Canada Is Launching a Major Test of Universal Basic Income



  • Finland, The Netherlands, and San Francisco, California have already shown their interest in giving people a regular monthly allowance — a system known as basic income.

    Now Ontario, Canada, is planning its own basic income trial as well.

    Related: Universal Basic Income: An Idea Whose Time Should Never Come

    On April 24, Premier Kathleen Wynne outlined new details of the Ontario Basic Income Pilot (OBIP), which is slated to begin later this spring and last for three years.

    A total of 4,000 people in three regions in the province will begin receiving additional income based on each individual's current salary.

    A single person in the trial can receive up to $16,989 per year, though the equivalent of 50% of any additional earned income will be subtracted from that total. So a person who makes $10,000 a year at their job, for example, would receive $11,989 in basic income, for a total income of $21,989.

    Eligible recipients, who must be considered low-income and be between 18 and 64 years old, will be chosen through a randomized selection process

    In her announcement, Premier Wynne said one goal of the pilot is to reassure people that their government supports them.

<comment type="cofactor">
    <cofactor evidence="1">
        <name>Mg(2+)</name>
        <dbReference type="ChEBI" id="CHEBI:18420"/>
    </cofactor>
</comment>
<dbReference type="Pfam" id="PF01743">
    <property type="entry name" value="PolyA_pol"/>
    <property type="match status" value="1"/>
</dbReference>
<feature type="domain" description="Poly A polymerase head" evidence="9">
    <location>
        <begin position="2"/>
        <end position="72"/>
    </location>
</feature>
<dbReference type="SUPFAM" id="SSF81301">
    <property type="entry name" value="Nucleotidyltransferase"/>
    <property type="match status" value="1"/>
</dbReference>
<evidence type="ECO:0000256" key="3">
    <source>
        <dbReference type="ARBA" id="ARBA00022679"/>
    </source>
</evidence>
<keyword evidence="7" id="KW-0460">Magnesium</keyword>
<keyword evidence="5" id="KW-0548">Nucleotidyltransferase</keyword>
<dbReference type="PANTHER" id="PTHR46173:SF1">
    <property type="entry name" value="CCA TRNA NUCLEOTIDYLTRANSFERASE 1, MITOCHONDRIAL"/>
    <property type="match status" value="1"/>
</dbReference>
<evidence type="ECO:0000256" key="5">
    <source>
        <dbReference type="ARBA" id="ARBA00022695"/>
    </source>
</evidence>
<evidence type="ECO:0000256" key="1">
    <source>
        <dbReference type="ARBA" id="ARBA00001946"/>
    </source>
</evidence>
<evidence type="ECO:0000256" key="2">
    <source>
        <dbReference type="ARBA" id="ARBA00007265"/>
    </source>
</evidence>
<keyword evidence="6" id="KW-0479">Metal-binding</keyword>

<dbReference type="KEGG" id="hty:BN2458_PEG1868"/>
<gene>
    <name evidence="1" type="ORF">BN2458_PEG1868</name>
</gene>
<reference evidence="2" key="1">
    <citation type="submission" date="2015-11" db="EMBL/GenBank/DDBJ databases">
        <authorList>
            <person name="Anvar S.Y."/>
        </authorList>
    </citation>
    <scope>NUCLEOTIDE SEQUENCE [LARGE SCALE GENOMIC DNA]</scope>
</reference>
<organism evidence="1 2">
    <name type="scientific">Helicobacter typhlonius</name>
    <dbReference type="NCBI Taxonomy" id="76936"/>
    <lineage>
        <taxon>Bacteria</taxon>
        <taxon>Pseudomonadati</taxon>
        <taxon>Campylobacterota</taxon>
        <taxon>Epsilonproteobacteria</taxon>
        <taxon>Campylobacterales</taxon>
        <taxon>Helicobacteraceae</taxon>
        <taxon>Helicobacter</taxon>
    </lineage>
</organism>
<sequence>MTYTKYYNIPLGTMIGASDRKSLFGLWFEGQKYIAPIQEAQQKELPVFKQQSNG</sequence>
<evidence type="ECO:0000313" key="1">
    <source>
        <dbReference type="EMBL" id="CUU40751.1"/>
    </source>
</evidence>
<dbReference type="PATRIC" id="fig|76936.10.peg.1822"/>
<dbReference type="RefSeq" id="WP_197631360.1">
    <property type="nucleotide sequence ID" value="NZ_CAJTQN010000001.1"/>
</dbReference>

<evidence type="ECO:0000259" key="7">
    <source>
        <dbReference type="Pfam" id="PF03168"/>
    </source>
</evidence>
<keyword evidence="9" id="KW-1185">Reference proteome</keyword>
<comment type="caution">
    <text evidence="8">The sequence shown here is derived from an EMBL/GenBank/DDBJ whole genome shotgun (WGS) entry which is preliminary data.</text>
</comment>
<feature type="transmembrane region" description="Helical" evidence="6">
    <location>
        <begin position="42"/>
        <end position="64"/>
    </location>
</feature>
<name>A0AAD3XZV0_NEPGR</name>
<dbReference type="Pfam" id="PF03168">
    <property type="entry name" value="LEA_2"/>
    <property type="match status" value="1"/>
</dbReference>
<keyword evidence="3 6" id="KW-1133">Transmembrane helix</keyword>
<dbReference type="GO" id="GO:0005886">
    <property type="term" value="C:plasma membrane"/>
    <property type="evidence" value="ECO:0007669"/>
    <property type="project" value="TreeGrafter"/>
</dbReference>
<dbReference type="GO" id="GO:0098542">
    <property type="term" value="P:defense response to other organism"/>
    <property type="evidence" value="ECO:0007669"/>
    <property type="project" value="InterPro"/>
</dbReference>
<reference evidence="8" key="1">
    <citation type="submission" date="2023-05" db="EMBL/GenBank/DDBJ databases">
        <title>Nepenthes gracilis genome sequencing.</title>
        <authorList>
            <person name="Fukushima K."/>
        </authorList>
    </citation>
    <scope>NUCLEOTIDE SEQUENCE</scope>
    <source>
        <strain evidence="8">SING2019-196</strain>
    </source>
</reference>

"It says to them, government is with you. Ontario is with you," she said.

    Related: Could a Universal Basic Income Really Work?

    The premise of basic income is straightforward: People get monthly checks to cover living expenses such as food, transportation, clothing, and utilities — no questions asked.

    Along with Canada, a number of countries are conducting their own basic income trials.

    Finland's government launched its pilot on January 1, and is giving 2,000 unemployed Finns $590 a month. In various cities throughout the Netherlands, 250 people will soon receive an extra $1,100 per month for two years. And in Kenya, the charity GiveDirectly has launched a trial version of a 12-year study that seeks to gather the first longitudinal data on basic income.

    The concept of basic income has been around since the 1960s. In the decades since the radical idea was proposed, various researchers and government officials have given basic income experiments a try, with mixed results.

    In general, however, the data seem to tilt in basic income's favor. One study, published in late 2016, found people who received unconditional cash transfers used vices like drugs and alcoholless frequently than people who didn't receive the money. And though it's easy to assume free money would make people lazy, research suggests the opposite is true. People in one 2013 study actually worked 17% longer hours and received 38% higher earnings when getting a basic income.

    Skeptics, meanwhile, argue that because many basic income trials have been conducted in small villages in the developing world, the findings don't necessarily translate to developed countries.

    Ontario's trial will begin in the regions of Hamilton, including Brantford and Brant County, and in Thunder Bay and the surrounding area. The third pilot will launch in Lindsay in the fall.

    "Everyone should benefit from Ontario's economic growth," Wynne said in a statement. "A basic income will support people in our province who are reaching for a better life."

    This article originally appeared on Business Insider[JS1] . Read more from Business Insider

    Above is from: